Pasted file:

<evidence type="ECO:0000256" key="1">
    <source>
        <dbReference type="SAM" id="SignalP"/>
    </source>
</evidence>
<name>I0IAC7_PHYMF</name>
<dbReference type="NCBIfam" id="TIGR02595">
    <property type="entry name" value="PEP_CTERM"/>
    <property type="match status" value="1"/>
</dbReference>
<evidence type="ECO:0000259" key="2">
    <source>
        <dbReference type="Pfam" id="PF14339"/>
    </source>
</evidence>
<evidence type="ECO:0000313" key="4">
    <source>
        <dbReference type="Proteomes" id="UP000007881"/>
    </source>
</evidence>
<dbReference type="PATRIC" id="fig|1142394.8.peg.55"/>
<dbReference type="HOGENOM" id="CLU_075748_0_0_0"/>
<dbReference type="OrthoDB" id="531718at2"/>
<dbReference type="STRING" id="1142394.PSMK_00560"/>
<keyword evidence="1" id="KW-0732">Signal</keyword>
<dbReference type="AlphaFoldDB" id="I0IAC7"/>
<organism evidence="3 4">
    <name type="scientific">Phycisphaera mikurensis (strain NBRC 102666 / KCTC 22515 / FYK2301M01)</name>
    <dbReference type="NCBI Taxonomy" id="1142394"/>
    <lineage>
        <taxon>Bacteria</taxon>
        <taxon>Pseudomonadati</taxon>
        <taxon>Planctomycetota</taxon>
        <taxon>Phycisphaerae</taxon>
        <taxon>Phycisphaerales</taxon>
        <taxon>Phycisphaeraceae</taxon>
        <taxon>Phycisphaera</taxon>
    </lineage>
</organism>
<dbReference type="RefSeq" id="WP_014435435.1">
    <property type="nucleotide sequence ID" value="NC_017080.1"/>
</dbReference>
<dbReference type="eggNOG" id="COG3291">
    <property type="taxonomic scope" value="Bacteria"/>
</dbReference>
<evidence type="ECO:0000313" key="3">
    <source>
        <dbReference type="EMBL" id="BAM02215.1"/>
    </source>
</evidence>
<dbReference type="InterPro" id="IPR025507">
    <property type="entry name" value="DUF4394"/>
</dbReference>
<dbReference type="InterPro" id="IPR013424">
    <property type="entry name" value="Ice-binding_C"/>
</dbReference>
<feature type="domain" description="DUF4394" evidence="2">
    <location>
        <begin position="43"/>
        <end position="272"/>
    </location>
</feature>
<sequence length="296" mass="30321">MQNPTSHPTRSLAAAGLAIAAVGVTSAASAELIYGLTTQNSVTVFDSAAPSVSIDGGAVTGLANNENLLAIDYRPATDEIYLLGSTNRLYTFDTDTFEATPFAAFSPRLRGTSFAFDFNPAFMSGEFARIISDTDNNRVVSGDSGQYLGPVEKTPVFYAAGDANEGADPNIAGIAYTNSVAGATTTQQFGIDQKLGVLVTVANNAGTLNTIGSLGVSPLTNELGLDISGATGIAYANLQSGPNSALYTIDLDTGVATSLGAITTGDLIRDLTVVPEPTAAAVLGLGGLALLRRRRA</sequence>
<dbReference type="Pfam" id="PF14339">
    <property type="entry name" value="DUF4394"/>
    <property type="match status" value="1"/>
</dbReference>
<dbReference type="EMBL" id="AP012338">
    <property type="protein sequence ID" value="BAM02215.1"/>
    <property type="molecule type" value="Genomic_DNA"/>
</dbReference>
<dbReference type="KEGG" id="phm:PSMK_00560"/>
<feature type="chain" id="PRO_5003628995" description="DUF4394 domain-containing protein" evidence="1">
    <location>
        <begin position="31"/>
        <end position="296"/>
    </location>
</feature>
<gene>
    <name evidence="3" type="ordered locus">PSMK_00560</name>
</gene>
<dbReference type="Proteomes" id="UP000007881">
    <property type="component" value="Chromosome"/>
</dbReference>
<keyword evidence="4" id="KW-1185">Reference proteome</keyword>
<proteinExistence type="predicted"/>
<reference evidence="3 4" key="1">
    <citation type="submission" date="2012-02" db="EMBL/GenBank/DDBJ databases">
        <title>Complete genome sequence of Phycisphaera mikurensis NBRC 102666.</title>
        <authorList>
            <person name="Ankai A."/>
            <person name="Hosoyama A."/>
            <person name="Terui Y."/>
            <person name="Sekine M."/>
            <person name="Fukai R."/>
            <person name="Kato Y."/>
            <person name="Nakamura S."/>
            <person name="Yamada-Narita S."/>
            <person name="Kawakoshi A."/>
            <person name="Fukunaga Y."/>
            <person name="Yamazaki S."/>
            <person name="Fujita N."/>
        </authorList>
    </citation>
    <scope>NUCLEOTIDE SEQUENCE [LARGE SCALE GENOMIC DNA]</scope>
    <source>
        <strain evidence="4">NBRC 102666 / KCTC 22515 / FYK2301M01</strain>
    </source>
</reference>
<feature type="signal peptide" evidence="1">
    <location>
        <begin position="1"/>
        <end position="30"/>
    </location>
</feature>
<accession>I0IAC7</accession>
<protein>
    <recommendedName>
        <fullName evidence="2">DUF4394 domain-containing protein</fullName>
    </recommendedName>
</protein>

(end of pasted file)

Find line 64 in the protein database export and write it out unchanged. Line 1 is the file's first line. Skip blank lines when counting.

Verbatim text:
<dbReference type="Pfam" id="PF14339">